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A CSS style guide for form fieldsets

Recently we were asked to clean up some old table formatted credit card forms. At the same time the client was implementing a new credit card system which meant all of the existing forms now had to be updated to the new format and standards of the web application.

Besides removing the bloated table code, I decided to take a look at styling the fieldsets for the form.

Field sets are a great way to categorize or lump similar form fields together. For instance if you have a form that asks the user for her name and address and also asks info about her car, you can separate the contact info into 1 fieldset and the car info into another fieldset.

A great way to do this is style each section inside of a fieldset.

Categorize your form fields with fieldset

I’ve always believed in making a form intuitive and ‘stupid’ proof.  You’d be surprised how many people will leave your site if things become too complicated.  But we’ll save that for another topic.

Now that you have your form fields categorized let’s take a look at how to style them.

Below is a simple fieldset with a basic table. This code works cross browser and has been tested.

<legend>Parent/Guardian information</legend>
<label for="name">Parent/Guardian name:</label>
<input name="name" id="name" type="text" size="30" maxlength="50" /></td>

Here’s an explanation of what a field set consists of.

fieldset – this is represented by the blue border in the image above. Think of it as a container for your form elements.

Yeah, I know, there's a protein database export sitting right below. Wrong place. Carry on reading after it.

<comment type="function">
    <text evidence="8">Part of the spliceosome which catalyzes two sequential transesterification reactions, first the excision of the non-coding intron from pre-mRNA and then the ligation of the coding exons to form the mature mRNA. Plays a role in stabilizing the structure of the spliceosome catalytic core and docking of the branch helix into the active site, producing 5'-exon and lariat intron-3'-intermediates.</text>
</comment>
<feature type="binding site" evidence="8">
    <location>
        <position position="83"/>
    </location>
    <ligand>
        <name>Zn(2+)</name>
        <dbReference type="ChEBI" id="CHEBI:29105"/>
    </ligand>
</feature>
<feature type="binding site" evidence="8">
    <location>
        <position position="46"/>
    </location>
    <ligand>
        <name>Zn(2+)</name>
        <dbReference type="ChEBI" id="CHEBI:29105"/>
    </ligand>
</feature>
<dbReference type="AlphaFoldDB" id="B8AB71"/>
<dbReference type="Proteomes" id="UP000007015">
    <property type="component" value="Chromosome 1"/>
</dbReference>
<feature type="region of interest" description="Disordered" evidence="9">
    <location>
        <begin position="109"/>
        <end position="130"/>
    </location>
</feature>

legend – The legend is a great way to tell your users what information they are filling out. In this case the form is asking for the Parent/Guardian name, address and such.

So how do you style the fieldset and legend?

Styling is done with CSS. I haven’t read up on the CSS3 capabilities so the styles represented below are CSS2 compliant.

form legend {
font-size: 1.1em;
color: #FFF;
padding: 0.3em; font-weight: bold;
background-color: #060C56

form label {
text-align: inherit;
width: auto

form fieldset {
padding : 15px;
border:1px solid #7F9DB9;
width: 96%;
margin: 0 auto

The code is pretty self explanatory. Nothing out of the ordinary. You may see some slight variation with this in IE but nothing major that would require unnecessary hacks or conditional statements.

One item of note. Internet Explorer will NOT understand the margin: 0 auto; command unless you make reference to a doctype.

Now go knock yourself out and created some stylized field sets. Be sure to share what you’ve done.

One Comment

  1. The field sets certainly give clear direction to the site visitor. Any aid to completing a form is worthwhile both for the visitor and for ensuring error free data for the website operator.
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